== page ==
• July 15, 2018 11:56 AM EDT
    • 2 THESSALONIANS 3

       

      OPENS WITH...GUIDANCE FOR CHURCH LIFE

       

      Verses 1-2 tells us Paul’s Prayer requested and given.

       

      "Finally, brethren, pray for us, that the word of the Lord may run swiftly and be glorified, just as it is with you, and that we may be delivered from unreasonable and wicked men; for not all have faith."

       

      Finally, brethren, pray for us...

       

      Paul constantly asked other Christians to pray for him (Romans 15:30, 2 Corinthians 1:11, Ephesians 6:18-19, Philippians 1:19, Colossians 4:3, 1 Thessalonians 5:25, and Philemon 1:22). Paul knew that the success of his ministry in some measure depended on the prayers of God’s people.

       

      SPURGEON adds, "You cannot tell how much God’s servants are helped by the prayers of his people. The strongest man in Israel will be the better for the prayers of the weakest saint in Israel.”

       

      That the word of the Lord may run swiftly and be glorified...

       

      Paul’s great concern – what he first asked the Thessalonian Christians to pray for – was that God’s Word be free to do its work among others, even as it had among the Thessalonians (just as it is with you).

       

      Paul asked for prayer so that the Word can run freely, without any hindrance. Paul’s prayer request makes us wonder how often the work of God’s Word is hindered by our prayerlessness.

       

      God has promised that His Word would be free and perform its work...

       

      It shall not return to Me void, but it shall accomplish what I please, and prosper in the thing for which I sent it (Isaiah 55:11). But as with many of God’s promises, we are expected to take this promise in faith, and in prayer, to ask God to perform the promise for HIS GLORY and NOT our own glory.

       

      That we may be delivered from unreasonable and wicked men...

       

      These were those who wanted to hinder the work of the gospel. Paul wanted God to either deliver him from such men, or change them into reasonable and godly men.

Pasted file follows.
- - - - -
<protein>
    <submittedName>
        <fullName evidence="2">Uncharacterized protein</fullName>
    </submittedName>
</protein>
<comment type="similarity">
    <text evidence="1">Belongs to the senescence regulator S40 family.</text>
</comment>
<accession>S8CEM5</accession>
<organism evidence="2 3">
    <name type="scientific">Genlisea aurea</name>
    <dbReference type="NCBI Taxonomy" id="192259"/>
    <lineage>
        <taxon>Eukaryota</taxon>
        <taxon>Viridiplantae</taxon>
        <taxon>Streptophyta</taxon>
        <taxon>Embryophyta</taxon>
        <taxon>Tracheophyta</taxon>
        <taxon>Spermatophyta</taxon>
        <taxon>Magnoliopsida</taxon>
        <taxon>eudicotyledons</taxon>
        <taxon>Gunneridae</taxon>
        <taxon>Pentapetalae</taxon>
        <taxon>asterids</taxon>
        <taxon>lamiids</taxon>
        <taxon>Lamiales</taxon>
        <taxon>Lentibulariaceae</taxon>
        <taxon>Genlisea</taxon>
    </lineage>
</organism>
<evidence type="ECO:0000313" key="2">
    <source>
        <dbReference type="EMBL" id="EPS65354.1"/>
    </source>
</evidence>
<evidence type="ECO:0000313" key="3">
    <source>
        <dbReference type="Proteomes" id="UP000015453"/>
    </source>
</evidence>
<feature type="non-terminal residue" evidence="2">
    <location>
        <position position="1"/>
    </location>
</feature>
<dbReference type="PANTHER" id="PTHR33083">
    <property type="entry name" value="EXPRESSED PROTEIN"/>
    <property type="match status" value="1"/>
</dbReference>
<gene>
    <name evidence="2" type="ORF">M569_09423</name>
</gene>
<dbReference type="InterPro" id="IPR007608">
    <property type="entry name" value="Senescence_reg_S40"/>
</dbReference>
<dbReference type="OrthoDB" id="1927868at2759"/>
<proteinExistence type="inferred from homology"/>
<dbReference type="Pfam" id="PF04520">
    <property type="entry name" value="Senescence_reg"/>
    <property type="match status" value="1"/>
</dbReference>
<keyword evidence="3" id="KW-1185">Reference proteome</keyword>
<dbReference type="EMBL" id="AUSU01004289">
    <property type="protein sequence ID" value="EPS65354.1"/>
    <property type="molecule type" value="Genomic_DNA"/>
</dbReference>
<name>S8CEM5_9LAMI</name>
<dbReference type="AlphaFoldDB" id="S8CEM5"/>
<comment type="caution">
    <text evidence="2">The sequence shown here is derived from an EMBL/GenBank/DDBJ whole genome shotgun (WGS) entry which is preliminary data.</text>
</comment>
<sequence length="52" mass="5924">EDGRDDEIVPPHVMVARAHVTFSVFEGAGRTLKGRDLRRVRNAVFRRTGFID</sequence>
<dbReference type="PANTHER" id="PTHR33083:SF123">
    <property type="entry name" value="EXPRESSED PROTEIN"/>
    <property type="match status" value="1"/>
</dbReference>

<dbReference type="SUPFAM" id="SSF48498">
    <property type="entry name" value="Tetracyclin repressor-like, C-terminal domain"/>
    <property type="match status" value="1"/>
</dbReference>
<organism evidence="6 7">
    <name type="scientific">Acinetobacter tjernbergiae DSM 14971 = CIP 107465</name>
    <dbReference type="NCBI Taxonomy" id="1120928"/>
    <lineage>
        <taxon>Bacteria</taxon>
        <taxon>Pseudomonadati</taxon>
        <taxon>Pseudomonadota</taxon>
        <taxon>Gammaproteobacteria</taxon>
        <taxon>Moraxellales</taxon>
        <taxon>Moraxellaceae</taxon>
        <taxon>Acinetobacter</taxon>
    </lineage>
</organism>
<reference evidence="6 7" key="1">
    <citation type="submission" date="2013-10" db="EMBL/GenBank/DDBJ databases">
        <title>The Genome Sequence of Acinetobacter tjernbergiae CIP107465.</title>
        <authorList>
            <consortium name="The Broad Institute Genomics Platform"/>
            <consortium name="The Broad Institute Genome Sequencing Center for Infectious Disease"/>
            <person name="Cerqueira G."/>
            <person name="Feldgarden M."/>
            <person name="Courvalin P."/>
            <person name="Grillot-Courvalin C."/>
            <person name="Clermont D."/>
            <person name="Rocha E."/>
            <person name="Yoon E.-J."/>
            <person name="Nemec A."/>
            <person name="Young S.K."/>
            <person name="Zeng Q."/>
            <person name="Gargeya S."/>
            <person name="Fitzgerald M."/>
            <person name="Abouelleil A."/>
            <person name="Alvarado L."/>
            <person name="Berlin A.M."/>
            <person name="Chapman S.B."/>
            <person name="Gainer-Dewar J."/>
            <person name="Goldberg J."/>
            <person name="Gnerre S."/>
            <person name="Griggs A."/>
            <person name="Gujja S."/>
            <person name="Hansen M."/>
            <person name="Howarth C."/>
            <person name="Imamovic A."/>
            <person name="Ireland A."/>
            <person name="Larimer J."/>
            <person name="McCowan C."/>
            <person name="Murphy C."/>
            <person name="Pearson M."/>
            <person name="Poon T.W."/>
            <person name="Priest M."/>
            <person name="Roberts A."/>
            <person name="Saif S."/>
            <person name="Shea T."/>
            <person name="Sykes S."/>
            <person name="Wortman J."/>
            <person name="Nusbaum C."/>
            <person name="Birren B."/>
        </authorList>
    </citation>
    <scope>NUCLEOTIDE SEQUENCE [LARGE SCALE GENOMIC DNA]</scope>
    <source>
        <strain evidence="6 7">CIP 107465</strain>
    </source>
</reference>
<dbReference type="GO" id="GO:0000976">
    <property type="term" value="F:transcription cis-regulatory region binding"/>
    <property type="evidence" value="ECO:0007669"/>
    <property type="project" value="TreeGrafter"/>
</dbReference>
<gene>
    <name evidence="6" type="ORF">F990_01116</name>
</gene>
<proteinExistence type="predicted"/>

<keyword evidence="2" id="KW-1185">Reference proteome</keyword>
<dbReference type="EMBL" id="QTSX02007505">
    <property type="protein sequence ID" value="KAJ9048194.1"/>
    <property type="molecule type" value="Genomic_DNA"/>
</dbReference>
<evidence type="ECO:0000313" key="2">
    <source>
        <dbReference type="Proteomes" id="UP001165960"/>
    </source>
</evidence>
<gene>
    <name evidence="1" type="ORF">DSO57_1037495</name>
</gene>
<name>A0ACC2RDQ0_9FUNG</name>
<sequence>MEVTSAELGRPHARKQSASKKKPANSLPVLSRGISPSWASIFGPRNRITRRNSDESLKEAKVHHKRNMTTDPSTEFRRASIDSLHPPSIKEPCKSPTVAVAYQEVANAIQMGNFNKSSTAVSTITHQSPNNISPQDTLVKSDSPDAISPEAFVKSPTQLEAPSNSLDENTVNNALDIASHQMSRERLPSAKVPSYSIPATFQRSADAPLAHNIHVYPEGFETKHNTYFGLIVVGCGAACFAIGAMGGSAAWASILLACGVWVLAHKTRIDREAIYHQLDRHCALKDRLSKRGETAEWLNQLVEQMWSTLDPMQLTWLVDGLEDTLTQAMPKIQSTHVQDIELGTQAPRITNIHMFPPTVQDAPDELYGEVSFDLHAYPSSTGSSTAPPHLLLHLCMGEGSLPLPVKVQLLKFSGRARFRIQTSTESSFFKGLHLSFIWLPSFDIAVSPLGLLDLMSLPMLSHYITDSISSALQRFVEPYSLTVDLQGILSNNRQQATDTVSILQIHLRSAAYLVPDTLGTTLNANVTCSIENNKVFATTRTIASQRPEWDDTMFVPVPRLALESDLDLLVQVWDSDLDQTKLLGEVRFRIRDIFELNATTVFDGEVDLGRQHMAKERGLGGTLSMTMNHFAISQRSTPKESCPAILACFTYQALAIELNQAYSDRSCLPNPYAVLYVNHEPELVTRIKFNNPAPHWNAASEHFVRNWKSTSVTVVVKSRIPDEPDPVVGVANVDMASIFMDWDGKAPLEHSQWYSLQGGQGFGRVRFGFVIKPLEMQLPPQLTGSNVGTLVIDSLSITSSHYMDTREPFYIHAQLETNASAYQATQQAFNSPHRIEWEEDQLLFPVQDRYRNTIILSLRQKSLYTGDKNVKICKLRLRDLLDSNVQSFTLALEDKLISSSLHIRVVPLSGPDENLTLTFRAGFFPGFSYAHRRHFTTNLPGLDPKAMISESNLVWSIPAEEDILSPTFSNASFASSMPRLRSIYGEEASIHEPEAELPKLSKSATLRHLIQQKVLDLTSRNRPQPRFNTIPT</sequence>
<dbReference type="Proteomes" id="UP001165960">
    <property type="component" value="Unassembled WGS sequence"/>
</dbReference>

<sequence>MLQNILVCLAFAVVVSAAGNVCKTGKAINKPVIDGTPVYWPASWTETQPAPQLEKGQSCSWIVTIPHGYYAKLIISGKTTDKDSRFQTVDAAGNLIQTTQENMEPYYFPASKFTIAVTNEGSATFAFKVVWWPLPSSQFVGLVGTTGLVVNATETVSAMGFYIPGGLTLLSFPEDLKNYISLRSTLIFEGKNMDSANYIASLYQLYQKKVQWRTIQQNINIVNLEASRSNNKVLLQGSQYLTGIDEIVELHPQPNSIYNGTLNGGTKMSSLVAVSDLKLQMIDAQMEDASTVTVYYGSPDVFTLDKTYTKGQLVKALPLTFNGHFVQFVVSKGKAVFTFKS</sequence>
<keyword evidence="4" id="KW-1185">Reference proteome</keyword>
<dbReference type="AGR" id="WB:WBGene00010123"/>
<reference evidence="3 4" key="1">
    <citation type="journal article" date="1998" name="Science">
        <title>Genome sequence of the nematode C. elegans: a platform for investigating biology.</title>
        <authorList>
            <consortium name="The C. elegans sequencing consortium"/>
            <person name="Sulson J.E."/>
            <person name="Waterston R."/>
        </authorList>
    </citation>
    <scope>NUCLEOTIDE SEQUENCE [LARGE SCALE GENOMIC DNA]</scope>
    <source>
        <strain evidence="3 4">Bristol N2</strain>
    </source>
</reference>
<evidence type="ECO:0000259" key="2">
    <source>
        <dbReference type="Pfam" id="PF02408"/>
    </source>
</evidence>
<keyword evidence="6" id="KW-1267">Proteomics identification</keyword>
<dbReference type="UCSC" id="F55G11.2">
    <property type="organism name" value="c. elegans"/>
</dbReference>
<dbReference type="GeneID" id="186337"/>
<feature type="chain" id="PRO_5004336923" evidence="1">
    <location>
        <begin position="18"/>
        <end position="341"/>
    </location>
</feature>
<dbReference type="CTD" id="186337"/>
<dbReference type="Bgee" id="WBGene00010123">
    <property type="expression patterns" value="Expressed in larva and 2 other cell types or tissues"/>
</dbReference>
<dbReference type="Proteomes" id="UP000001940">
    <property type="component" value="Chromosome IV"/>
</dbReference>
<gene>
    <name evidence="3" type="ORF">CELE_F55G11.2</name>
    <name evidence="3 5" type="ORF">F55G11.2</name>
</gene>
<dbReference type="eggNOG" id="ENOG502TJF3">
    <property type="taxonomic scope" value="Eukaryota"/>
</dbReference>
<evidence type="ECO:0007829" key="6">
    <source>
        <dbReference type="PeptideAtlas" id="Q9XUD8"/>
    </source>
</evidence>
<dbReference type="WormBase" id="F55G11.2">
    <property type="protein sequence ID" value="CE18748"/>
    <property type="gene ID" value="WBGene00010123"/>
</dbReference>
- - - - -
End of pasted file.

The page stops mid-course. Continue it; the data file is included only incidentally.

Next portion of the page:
Verses 3-5 tells us Paul’s confidence in the Lord and prayer for the Thessalonians.

       

      "But the Lord is faithful, who will establish you and guard you from the evil one. And we have confidence in the Lord concerning you, both that you do and will do the things we command you. Now may the Lord direct your hearts into the love of God and into the patience of Christ."

       

      But the Lord is faithful...

       

      Even if not all men have faith, the Lord is faithful. This was the basis of Paul’s confidence in God’s ability to establish and guard us from the evil one.

       

      WE ALL NEED TO HIGHLIGHT THESE VERSES & REMEMBER THEM EVERY DAY.

       

      God promised to keep Satan on a leash. He will not allow any temptation to become too great for us (1 Corinthians 10:13), and will not allow Satan to do whatever he wants with us (Luke 22:31-32).

       

      And we have confidence in the Lord...

       

      Paul was also confident (in the Lord) regarding the Thessalonians themselves, that they would follow through and be obedient to God’s Word (that you do and will do the things we command you). This shows that God’s work of establishing and guarding us is done, in part, through His appeal to our will in obeying His Word.

       

      God doesn’t just pour spiritual maturity and stability into us. He works it in us through our cooperation with His will.

       

      Now may the Lord direct your hearts...

       

      Towards this end, Paul wisely prayed for both love and patience (endurance) for the Thessalonian Christians. These were two qualities essential for the kind of spiritual stability and strength the Thessalonians needed.

       

      Verse 6 tells us Instructions for the strength and purity of the church. The command to withdraw from the disorderly.

       

      "But we command you, brethren, in the name of our Lord Jesus Christ, that you withdraw from every brother who walks disorderly and not according to the tradition which he received from us."

       

      But we command you...

       

      The strength of this statement is plain. It was not only a command, but it was also made in the name of our Lord Jesus Christ.

       

      That you withdraw from every brother who walks disorderly...

       

      Paul defined the disorderly as those who did not walk according to the tradition (the pattern of teaching and living) Paul and the apostles gave to them.

       

      Churches should never withdraw from someone because he fails to conform to MAN'S rites, rituals, traditions or teachings. The only standard to uphold is JESUS WORD, tradition and teaching.

       

      Withdraw from every brother...